The Central Bank of Nigeria on Saturday directed all commercial banks to resolve disputes arising from use of Unstructured Supplementary Service Data (USSD) channel within three days.
Dipo Fatokun, CBN’s Director, Banking and Payment Systems Department, gave the directive at the ‘Meet The Executive’ forum organised by Finance Correspondents Association of Nigeria (FICAN) in Lagos.
Mr Fatokun, represented by the assistant director, Banking and Payments System Department, Taiwo Oladimeji, said such resolution would help build more confidence in the payment system and bring more people into the financial services net.
The director said some provisions of the regulatory framework for USSD were meant to make the channel more effective.
He listed some of the provisions as authentication measures for transactions, International Mobile Subscriber Identity (IMSI), Date of SIM Swap, Date of Device change, International Mobile Equipment Identity (IMEI).
The director said the maximum USSD transaction limit remained N100, 000 per customer daily, and that any amount above that required customers to execute indemnity at the bank.
“USSD transactions above N20,000 require two-factor authentication (2FA).
“No USSD financial service should be activated for customers unless the deactivation mechanism is put in place with effect from October, 2018.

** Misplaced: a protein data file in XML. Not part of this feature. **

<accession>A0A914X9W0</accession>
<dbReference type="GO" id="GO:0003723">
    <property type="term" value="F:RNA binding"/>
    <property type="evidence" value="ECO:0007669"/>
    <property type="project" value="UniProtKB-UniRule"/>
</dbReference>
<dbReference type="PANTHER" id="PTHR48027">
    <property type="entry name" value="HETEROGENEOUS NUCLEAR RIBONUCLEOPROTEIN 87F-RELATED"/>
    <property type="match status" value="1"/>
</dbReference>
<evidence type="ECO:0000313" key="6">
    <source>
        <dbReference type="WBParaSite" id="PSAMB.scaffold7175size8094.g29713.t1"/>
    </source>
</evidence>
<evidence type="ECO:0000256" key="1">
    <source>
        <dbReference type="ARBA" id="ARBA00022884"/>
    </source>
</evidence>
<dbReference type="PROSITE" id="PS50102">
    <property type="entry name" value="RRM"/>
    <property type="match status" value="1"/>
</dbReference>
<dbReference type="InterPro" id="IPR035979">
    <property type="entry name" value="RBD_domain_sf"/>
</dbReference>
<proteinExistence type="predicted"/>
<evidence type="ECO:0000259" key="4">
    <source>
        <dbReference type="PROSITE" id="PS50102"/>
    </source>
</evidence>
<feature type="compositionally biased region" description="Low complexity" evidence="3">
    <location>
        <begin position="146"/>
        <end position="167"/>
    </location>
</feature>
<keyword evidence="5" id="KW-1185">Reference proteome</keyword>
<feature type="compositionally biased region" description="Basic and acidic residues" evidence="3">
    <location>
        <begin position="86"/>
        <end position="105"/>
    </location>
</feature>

“In addition, the CBN is currently working to properly structure and formalise the sandbox arrangement in Nigeria by collaborating with some infrastructure providers like the Nigeria Interbank Settlement System (NIBSS) to interact with FinTechs,” he said.
Mr Fatokun, however, said the financial system was undergoing transformation through technology, and that it was not only peculiar to the financial services sector but all sectors of human endeavours.
“We are seeing new operators with technology savvy, more efficient models, and collaborations among new entrants as well as established participants in payments systems in ways that exhibit regulatory challenges.
“To meet up with the challenges, some countries have adopted regulatory sandbox approach which is not totally novel to the CBN.
“We are, however, working to properly structure and formalise the sandbox arrangement in Nigeria by collaborating with some infrastructure providers to interact with FinTechs,” he said.
Mr Fatokun further said a functional National Payments System (NPS) was crucial to the financial sector development as it would increase confidence in the financial sector by ensuring a credible, reliable and efficient payment system.
He observed that in recent years, the Nigerian payment landscape had experienced a lot of innovation, bursting with enterprise and reaching the unbanked and undeserved.
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